Didi Chuxing, one of the biggest car-hailing companies in China, has reported to have lost $1.6 billion during 2018. Uber, Didi's largest rival, saw a net loss of $939 million during the same time period with an EBITA loss of $527 million in Q3 of 2018.
Didi has yet to explain the sudden sharp loss, but in an internal memo leak, the Founder and Chief Executive Cheng Wei said the company hasn't seen a profit in six years and it appears that the company's woes are coming from multiple sources.
2018 ended with Didi's ride-hailing service experiencing two passengers murdered in two separate crimes which quickly drew government attention and public backlash.
The company decided to respond with increased security, better identity checks for their drivers, and an overall reorganization to put consumer safety first. Hitch, a carpooling company involved with the two incidents, was suspended indefinitely.
However, the company's issues began before the high profile crimes. The founder also revealed in the memo that the company's continued expansion has become an issue. “The expansion frenzy planted seeds of trouble and our internal system couldn’t keep up with our expansion.”
In the first half of 2018, Didi spent $1.7 billion subsidizing drivers and offering discounts to consumers as they continued to see more competition. During all of 2018, the company spent $1.67 billion solely on driver subsidies.
These subsidies are a major reason that Didi has been considered China's largest ride-hailing service. Investors continue to try to fund potential rivals but push for market share instead of profits. This strategy has helped smaller companies grow quickly and earn money including Mobike, a bike-rental platform, but also seen some failures like Ofo.
After these safety concerns, governmental authorities have quickly enforced rules onto the market some of which cost quite a lot to follow. One of them includes requiring drivers to have a normal driver's license and a separate commercial license as well.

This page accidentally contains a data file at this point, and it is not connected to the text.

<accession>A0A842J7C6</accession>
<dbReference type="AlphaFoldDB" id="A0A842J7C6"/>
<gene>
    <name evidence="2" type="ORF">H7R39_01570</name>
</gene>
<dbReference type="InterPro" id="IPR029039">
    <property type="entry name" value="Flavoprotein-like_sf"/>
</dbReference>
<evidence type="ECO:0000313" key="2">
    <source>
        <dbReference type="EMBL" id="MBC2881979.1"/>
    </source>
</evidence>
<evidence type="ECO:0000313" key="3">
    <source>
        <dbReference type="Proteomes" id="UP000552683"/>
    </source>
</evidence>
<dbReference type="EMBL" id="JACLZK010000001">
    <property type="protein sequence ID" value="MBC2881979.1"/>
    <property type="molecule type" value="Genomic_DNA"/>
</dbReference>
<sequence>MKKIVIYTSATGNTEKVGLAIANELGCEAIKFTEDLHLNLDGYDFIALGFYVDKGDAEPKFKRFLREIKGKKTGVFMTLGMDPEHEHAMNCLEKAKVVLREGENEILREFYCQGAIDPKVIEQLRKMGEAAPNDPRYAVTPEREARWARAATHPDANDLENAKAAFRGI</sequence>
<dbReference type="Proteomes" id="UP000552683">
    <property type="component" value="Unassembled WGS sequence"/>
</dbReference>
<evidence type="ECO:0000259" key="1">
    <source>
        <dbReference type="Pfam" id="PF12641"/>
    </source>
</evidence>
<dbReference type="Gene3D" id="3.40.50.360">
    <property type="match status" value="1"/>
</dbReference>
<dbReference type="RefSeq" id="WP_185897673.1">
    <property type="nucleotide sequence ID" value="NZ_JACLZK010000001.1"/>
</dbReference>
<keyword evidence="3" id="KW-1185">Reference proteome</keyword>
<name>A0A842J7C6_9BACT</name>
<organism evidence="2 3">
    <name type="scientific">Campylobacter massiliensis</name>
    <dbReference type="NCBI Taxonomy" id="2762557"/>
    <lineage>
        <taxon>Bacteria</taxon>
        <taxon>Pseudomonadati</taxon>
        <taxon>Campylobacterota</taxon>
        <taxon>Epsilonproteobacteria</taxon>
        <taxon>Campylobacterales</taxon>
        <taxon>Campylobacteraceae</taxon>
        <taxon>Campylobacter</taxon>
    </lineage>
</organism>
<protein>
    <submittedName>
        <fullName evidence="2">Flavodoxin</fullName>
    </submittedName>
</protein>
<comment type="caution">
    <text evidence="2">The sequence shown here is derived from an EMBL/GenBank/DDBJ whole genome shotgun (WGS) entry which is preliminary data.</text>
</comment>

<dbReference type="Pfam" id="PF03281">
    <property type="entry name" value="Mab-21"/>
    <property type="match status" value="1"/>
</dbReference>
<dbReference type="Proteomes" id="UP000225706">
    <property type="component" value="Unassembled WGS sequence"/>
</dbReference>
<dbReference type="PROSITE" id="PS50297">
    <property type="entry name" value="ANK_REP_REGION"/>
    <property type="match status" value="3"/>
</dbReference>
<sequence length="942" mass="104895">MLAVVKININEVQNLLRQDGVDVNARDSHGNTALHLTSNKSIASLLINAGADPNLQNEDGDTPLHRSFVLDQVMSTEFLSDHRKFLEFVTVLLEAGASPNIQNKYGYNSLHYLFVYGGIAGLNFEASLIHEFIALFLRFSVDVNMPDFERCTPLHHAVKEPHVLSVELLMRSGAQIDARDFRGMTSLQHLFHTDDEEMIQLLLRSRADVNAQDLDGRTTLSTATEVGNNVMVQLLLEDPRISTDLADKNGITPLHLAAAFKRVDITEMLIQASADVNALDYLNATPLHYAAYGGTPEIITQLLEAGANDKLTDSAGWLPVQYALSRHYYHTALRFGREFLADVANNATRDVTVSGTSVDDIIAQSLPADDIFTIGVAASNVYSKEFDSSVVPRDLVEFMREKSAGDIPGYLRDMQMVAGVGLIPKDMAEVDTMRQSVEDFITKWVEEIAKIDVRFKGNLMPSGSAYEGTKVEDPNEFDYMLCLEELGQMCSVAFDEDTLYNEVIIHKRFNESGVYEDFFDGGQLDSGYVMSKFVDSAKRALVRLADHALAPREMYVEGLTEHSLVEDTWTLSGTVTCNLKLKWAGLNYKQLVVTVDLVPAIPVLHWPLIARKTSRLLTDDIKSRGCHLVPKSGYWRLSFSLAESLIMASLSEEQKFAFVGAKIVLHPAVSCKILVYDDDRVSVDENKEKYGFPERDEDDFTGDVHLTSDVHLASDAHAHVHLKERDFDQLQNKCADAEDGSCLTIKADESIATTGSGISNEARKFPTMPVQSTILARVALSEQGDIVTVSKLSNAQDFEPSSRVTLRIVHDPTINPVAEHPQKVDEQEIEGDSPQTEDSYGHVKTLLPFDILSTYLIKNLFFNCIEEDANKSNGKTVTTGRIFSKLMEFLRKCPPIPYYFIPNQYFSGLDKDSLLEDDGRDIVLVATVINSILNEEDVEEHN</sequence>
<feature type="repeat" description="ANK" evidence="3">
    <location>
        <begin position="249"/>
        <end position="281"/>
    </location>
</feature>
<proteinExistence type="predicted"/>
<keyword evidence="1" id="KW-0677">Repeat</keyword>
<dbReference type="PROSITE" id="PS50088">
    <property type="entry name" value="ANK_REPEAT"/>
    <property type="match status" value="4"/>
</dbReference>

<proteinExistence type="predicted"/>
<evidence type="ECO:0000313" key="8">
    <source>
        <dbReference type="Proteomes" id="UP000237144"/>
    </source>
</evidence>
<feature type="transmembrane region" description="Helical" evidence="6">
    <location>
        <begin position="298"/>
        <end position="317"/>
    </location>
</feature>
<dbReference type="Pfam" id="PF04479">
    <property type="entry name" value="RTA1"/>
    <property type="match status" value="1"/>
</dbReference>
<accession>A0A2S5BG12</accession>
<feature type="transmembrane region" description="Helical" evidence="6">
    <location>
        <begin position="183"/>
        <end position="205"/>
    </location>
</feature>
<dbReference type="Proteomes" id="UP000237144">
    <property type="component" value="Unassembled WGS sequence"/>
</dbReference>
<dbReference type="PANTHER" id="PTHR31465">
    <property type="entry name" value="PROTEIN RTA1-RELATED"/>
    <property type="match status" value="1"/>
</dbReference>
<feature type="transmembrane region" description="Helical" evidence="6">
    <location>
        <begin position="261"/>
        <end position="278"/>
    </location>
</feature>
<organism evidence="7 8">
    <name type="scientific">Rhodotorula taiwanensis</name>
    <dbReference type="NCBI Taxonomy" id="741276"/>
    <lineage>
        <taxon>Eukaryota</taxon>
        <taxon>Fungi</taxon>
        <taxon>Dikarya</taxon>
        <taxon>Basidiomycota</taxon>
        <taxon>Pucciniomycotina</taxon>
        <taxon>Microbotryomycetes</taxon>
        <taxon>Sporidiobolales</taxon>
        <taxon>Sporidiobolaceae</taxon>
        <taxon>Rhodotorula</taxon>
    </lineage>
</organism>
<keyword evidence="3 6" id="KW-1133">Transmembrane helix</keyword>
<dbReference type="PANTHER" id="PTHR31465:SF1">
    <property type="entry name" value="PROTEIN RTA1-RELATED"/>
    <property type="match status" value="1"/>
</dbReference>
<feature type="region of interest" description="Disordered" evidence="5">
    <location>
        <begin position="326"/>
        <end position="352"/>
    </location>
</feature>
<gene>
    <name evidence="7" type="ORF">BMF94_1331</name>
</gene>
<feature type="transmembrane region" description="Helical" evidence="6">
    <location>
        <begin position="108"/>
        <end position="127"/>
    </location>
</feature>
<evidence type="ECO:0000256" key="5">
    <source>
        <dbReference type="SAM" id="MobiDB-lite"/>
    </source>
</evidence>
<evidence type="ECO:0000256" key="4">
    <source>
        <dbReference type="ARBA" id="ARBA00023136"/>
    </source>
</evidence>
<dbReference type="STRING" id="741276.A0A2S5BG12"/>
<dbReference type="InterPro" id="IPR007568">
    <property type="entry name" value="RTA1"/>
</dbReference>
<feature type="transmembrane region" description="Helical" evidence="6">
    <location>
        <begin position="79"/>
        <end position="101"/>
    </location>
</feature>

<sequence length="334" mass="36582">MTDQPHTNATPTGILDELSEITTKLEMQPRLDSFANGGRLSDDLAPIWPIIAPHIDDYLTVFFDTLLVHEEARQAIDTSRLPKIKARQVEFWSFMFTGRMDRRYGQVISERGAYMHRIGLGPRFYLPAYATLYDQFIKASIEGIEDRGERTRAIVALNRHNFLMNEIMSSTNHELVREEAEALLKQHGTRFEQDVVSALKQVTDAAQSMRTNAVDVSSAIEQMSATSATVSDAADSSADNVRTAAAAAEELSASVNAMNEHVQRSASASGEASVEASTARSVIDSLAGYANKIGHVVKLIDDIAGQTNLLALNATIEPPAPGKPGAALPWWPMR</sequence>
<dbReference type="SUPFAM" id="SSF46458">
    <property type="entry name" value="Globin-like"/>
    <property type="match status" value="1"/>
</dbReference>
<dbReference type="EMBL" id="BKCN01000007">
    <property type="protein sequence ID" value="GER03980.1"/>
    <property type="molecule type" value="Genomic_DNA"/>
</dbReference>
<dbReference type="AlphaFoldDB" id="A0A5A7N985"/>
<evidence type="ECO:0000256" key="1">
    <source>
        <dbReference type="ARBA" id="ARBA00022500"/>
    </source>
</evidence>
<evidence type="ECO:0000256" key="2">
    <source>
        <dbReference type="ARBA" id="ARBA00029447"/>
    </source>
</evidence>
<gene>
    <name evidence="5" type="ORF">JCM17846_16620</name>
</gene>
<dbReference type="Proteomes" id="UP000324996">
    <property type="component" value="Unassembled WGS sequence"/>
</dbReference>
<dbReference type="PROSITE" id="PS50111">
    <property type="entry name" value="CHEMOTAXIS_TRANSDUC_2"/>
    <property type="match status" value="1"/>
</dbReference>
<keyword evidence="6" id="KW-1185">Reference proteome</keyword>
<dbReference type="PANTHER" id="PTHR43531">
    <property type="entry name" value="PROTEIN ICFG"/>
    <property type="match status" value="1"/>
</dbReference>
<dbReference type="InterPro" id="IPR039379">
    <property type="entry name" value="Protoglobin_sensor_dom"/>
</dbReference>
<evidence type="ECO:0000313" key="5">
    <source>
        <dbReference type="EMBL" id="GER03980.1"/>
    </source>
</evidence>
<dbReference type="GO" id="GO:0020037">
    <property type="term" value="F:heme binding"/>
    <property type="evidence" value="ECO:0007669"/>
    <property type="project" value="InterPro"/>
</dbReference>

This new restriction puts off drivers who work part of the time and increases overall costs. Didi has attempted overcome these new problems by offering test preparation courses for drivers and partnering with rental car companies to provide drivers with pre-licensed vehicles. However all of these efforts ended up costing Didi more money.
Yet another issues are the many potential rivals pushing into the marketplace. Despite having pushed major rival Uber out of China, several smaller platforms like neighborhood-based Meituan are operating their own ride-hailing businesses. Even automakers like BAIC, a Chinese owned car manufacturer, are moving ahead with ride-hailing platforms and bringing in drivers with better pay rates.
The new companies pushing into the market still have a lot to do before they can compete on Didi Chuxing's level, but companies like Alibaba can help spur that growth. While Alibaba isn't going head to head with Didi, they are instead using their AutoNavi map to allow ride-hailing used to book cars from a list of competitors. This tactic helps other companies directly compete with Didi especially since AutoNavi currently boasts over 1 billion daily users.
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